AS: "Leich?"

TM: "Leich."

AS: There’s no "t" at the end, "leicht?" Or just "leich."

TM: No, no, just "leich."

AS: Now was that funeral service or…

TM: "Eine leich," that means funeral service.

AS: And what’s the body called?

TM: I don’t know.

AS: Some people have different. Say, a "leicht" was the funeral, and "die leich" was the corpse, the body. That’s what I was just wondering. See I’m not familiar with Kachubish, that’s why I have to ask that.

TM: And I’d, well, and we’d forgotten, or never knew some of it.

AS: And how do you say, "One chair, two chairs?"

TM: "Ae schtul un mehr schteel."

AS: And than how do you say, "He sits in the chair all day?"

TM: "Der sitzt uffen schtul den ganzen dach."

AS: Okay. And do you ever use hoaken? Hoaken?

TM: "Der hoakt. Der hoakt uffen stuhl. Yeah, the old folks used to say it.

AS: Does that have any…

TM: Yeah, they used, they used "hoakt" and they used "sitzt."

AS: Was there a difference in meaning?

TM: Oh, I don’t know. I think it was used interchangeably.

AS: Okay. And how do you say, "I want to drink a cup of coffee with cream and sugar."

TM: "Ik vill anne tass kahffee mit rahm und zukker."

AS: Okay. And then "drink?"

TM: "Trink."

AS: How would you say "drink?"

Woman: "Trink."

AS: "Trink?"

TM: "Ik trink."

AS: Okay. And then how do you say a cup? For a cup, you call it a what?

Woman: "Tass."

TM: "Tass".

AS: Okay. And how do you say, "One haystack, two haystacks?"

TM: "Schober."

AS: And zwei?

TM: "Schaeber."

AS: Schaeber.

TM: Yeah.

AS: Same in New Leipzig. And than "One house, two houses?"

TM: "Ah hause, swae heiser."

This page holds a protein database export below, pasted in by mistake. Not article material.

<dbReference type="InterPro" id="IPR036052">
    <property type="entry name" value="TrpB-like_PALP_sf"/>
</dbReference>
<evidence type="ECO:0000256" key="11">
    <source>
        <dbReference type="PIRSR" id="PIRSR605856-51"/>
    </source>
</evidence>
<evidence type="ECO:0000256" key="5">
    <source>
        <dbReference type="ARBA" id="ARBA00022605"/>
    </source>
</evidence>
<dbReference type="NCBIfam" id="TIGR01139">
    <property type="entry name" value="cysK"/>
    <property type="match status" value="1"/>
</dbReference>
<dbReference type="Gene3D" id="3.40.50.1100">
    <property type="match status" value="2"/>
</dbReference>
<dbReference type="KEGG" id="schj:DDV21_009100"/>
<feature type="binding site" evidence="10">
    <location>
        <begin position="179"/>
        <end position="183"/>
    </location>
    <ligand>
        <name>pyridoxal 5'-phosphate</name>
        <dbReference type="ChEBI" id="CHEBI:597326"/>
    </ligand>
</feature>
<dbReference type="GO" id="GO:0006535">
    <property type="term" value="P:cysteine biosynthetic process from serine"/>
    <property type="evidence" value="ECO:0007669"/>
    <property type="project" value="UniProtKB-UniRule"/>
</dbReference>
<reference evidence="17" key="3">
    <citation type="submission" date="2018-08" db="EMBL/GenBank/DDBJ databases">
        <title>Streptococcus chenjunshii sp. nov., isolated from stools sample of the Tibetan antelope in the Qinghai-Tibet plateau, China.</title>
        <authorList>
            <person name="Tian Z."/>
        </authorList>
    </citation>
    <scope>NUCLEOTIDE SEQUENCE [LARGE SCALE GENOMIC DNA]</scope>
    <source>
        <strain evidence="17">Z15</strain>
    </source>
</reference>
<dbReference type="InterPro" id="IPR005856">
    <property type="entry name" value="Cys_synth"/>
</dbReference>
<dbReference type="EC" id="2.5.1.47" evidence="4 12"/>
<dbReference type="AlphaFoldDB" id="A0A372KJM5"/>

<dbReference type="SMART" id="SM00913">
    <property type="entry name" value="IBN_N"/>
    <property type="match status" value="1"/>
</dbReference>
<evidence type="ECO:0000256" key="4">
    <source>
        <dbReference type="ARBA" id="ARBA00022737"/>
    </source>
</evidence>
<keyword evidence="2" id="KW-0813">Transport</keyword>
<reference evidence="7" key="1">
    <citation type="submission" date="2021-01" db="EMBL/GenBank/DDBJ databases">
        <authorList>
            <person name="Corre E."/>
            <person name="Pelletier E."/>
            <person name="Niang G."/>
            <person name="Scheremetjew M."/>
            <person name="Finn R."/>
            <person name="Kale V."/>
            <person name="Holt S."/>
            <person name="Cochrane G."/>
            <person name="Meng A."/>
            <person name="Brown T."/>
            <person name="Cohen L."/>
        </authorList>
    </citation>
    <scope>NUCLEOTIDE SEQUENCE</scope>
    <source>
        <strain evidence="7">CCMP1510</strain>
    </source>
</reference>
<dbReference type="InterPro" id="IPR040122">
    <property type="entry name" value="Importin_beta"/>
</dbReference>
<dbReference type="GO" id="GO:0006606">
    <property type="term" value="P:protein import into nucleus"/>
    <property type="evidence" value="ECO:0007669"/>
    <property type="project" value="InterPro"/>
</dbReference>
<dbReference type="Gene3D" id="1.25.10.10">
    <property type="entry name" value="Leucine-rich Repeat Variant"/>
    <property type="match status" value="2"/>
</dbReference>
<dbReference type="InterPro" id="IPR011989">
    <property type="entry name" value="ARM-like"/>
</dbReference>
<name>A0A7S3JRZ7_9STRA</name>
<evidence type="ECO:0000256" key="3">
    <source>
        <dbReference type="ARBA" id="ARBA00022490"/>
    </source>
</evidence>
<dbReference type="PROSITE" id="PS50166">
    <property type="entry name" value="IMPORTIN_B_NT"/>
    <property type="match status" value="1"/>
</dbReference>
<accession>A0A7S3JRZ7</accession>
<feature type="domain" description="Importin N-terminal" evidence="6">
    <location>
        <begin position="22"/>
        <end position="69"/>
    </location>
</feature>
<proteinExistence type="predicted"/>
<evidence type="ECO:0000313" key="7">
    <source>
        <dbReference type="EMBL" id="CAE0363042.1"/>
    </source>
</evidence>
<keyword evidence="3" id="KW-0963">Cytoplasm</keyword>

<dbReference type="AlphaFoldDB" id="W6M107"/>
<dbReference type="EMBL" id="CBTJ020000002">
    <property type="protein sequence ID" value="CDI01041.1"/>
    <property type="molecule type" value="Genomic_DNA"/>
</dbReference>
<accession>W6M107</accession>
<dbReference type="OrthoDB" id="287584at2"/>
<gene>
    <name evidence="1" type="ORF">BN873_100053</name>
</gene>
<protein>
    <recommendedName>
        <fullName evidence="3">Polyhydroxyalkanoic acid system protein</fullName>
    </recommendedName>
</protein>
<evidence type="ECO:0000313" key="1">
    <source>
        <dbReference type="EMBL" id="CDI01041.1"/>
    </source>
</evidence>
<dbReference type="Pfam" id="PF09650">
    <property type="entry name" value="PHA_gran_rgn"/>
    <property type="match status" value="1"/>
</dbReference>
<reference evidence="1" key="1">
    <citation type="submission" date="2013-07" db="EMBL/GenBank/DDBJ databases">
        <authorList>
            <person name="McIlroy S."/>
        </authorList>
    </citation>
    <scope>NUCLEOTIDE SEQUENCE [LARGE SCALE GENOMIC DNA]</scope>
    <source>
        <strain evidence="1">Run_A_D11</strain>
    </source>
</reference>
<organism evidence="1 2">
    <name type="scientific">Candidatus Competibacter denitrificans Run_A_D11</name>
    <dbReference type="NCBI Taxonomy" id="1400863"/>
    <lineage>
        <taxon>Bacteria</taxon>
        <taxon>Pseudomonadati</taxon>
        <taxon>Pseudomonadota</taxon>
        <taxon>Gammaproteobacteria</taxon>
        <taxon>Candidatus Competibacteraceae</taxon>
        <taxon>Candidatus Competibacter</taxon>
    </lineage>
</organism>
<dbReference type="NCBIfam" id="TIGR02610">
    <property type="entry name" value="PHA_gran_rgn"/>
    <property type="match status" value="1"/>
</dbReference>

AS: Okay. And what would you call a small house. If you don’t say klein, could you say anything like…

Woman: "Klain haus."

TM: No, "Klaines haus oder heisle."

AS: "Heisle," okay.

TM: "Wir hat ah heisle." [Laughter.]

AS: And than how do you say, "We eat meat for supper every day?"

TM: "Wir essen flaesch alle obend."

AS: You say "flaisch?"

TM: Yeah.

AS: And "That smells good."

Woman: "Reecht gut."

TM: Yeah, "Det reecht gut."

AS: And "That tastes good?"

TM: "Det schmaekt aber gut."

AS: Okay. It’s interesting because the Schwaben say that smells good, "that schmuckt gut."

Man: Right.

AS: There’s no difference.

TM: Yeah, that means smell and to us it’s taste.

AS: Yeah. So there’s a difference.

TM: We are so…we say "reecht" for smell.

AS: And how about…what do you call "fog," down in the river valleys and that, in the early morning.

TM: Oh.

Man: "Naebl."

AS: Okay. You say "naebl."

Woman: "Naebl," yeah.

TM: "Naebl," yeah. I couldn’t remember.

AS: Do you say "b" or "v?"

TM: "B, naebl."

AS: And in Kulm you say?

Man: That.

AS: But is it a "b" or a "v?" "Naebl or naevl."

Man: Oh, a "b," yeah.

AS: "Naebl".

TM: Yeah, "naebl."

AS: And you say "b' too.

TM: Yes.